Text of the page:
NFL Draft 2016 Sleepers: Offense
Quarterback: Cody Kessler, USC
6’1”, 220 pounds.
A lot of people love Brandon Allen out of Arkansas, who is pro-ready and a gutsy QB from the SEC. But, Cody is a three-year starter out of the PAC12 and he works in a pro-style offense, albeit more of a West Coast offense (i.e. short passes and not too many deep balls). Per NFL.com, Kessler threw for 3,536 yards with a 66.8 completion percentage in 2015 and he is not turnover-prone (Cody threw 39 touchdowns, five interceptions in 2014; 29 TD, 7 INT in 2015). Not too many college QBs can put that on their resume.
However, he lacks deep ball arm strength and struggles throwing while moving out of the pocket. But, the kid can play, he played through a cloud of sanctions and won games. He’ll be a round 5 draft pick and will be a short project of 1-2 years, if not sooner.
Running Back: Jonathan Williams, Arkansas
5’10”, 219 pounds, projected 40 time 4.58 (was injured, didn’t participate much at combines or pro day).
WalterFootball.com said the following about Williams, which has been echoed by the likes of draft gurus Daniel Jeremiah and Bucky Brooks (both former NFL scouts now working at NFL Network):
“As a runner, Williams has tremendous balance and an impressive ability to pick up yards after contact. He has a good body lean and runs with power. Sources from some teams are targeting Williams in the mid-rounds and think he could be a steal because of his injury. Williams also has drawn rave reviews off the field, and his teammates have gushed about him in team interviews.”
“Williams would be the feature back at most schools, but he’s the backup for Arkansas. He still ran for 1,190 yards (5.6 average) and 12 touchdowns on only 211 carries in 2014 while Alex Collins was the lead back. Williams also had 11 receptions for 65 yards and two scores. He is a physical runner who could enter the NFL with fresh legs.”
Enough said; he’ll be a steal between rounds 3-5 at the draft.
Wide Receiver: Michael Thomas, Southern Miss (Southern Mississippi)
6’1”, 186 pounds, 4.54 40-time.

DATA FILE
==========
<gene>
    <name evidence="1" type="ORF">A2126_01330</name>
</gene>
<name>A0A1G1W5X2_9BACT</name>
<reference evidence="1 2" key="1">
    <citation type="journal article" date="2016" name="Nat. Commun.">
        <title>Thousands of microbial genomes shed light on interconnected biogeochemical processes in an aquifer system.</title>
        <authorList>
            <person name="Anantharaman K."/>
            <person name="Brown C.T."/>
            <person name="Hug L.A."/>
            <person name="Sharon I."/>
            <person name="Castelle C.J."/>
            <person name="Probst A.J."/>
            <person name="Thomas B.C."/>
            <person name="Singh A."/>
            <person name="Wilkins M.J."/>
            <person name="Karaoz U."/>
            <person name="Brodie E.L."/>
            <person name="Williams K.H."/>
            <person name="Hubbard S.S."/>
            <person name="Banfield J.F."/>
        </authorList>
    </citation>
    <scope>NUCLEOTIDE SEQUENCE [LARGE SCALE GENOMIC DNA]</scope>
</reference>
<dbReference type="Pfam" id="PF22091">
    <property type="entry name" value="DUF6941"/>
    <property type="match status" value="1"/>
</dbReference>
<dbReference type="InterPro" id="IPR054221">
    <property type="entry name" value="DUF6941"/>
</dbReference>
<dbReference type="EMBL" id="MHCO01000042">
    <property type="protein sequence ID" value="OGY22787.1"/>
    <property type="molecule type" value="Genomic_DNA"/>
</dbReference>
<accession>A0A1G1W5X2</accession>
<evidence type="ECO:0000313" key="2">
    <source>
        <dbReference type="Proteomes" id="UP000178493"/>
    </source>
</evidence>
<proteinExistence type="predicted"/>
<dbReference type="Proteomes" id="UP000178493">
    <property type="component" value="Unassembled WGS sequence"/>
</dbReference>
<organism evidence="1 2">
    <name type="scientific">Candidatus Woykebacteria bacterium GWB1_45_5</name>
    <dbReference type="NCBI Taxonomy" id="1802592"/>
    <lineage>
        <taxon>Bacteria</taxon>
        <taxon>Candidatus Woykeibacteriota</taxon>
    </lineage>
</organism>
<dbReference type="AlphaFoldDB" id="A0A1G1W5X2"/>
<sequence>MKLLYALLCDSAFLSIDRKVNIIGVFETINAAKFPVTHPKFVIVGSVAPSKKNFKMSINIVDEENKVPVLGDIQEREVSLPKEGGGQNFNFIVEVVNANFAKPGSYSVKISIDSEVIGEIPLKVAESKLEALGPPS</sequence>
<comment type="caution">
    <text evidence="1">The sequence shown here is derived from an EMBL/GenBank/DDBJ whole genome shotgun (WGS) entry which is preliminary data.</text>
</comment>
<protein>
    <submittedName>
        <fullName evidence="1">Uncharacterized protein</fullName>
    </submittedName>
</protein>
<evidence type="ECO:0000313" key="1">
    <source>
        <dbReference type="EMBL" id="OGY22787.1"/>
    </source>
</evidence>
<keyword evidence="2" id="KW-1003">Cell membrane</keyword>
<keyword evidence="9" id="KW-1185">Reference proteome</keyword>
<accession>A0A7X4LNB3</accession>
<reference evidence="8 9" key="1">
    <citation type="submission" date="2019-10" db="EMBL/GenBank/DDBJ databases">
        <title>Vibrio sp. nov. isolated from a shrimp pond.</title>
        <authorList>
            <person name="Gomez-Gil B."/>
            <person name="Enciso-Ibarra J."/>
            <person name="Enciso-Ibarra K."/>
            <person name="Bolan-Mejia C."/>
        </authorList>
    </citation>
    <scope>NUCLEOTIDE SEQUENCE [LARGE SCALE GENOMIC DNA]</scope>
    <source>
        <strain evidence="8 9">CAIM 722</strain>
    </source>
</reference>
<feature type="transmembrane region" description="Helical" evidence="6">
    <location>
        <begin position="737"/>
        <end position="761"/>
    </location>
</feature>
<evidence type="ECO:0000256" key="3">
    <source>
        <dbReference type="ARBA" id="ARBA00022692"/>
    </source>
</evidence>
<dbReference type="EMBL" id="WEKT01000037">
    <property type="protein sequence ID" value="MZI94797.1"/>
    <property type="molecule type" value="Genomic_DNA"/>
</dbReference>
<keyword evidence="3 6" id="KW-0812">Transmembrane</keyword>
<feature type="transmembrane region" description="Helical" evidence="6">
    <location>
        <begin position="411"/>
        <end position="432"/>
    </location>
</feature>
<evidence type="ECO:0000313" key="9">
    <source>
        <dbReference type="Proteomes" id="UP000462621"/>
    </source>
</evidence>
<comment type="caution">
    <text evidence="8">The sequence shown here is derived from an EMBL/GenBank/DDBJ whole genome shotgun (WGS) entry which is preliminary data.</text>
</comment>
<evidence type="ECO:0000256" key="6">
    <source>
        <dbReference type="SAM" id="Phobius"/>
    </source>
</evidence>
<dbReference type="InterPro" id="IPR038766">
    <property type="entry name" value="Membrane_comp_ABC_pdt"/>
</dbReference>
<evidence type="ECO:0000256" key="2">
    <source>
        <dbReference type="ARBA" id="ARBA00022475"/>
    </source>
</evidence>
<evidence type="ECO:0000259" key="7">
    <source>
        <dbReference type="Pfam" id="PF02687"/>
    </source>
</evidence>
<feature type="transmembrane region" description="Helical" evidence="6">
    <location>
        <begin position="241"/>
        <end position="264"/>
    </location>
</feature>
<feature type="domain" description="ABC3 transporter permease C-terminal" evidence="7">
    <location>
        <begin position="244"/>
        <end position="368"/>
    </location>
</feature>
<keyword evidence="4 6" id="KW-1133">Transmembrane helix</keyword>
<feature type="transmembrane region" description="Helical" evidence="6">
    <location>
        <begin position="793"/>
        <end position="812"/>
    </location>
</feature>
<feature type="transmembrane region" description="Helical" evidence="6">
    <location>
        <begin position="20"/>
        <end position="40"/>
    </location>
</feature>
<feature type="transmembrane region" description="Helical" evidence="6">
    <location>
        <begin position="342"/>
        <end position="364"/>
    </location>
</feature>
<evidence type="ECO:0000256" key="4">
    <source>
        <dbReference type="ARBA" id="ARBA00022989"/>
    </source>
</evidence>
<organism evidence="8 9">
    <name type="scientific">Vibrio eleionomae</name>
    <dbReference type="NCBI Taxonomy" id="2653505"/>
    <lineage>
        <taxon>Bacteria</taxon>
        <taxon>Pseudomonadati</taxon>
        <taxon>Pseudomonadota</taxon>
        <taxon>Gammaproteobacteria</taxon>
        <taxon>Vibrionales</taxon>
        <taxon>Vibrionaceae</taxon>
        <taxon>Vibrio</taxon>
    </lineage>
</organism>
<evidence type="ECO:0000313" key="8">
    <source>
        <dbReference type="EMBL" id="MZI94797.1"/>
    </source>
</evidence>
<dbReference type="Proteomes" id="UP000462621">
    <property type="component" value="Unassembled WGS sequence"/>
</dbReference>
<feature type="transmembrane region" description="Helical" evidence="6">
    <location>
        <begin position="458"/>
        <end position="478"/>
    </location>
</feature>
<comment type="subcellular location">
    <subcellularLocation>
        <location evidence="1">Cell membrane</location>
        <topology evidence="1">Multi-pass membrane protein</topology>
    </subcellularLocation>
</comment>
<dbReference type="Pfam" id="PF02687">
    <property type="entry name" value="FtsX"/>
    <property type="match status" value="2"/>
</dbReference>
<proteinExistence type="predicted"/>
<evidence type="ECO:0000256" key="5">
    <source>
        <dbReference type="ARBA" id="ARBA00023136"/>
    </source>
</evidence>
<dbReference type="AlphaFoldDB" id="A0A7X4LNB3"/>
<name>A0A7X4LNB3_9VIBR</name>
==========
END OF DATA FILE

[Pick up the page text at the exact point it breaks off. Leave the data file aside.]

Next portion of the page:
Thomas is a sleeper because he went to a non-Power 5 school, but he increased his production from 2014 to 2015 (from Pride of Detroit):
Plus, his yards-after-catch (known as YAC) is one of the best among a weak WR crop this draft year:
— Luke Easterling (@LukeEasterling) January 6, 2016
He has some issues catching the ball, but he’s athletic and can take the top off the defense and stretch the field vertically. He’ll be a round 5 or round 6 pick and could develop very well.
Tight End: Thomas Duarte
6’2”, 231 pounds, 4.72 40-time.
The Mexican-Japanese-American tight end out of UCLA impressed some scouts with not only his play on the field, but his heritage. He joked that he got the best food of both worlds in an interview with Fox Sports’ Bruce Feldman. But, he is a pass-catching tight end that produced at the famous Mater Dei High School (which has produced the likes of Matt Leinart) and at UCLA. As a freshman, had 16 catches for 214 yards and 4 TDs, and then as a sophomore, caught 28 passes for 540 yards and 4 TDs. With Josh Rosen as his signal-caller, he caught 53 balls for 872 yards (a 16.5-yards-per-catch average) and 10 TDs.
Scouts have compared him to Jordan Reed. He can’t block, but he can get out in space, run routes and wreak havoc on opposing defenses. That’s not a bad comparison. He’ll be picked anywhere between the mid-to-low 3rd round to the 5th round and has to bulk up, learn how to block a little bit, and he’ll be a longtime NFL tight end.
Offensive Line: Le-Raven Clark, Texas Tech, offensive tackle
6’5”, 316 pounds.
Not a deep offensive line class, outside of Tunsil and Conklin, but Clark is an athletic specimen on the field. Yes, he’ll be gone by the third round, which begs the question, is he really a sleeper? But, this is a thin offensive line class and he could become a future offensive line anchor sooner rather than later.
Consensus among scouts is that his technique is not perfect, but he does have quick feet. A big part of being a tackle is how he bends, and he is a good ‘bender’ to deal with the faster defensive ends who can get low to the ground. But, there are few mentions of how good his hands are at the point of attack, which worries me. You need good hands to keep up with all the moves by defensive linemen and linebackers these days. Ever see a JJ Watt spin move or a quick bend speed rush by Von Miller? Clark be mincemeat if he faces them without improving his hands. That aside, he’ll be a good pick with a lot of upside and potential.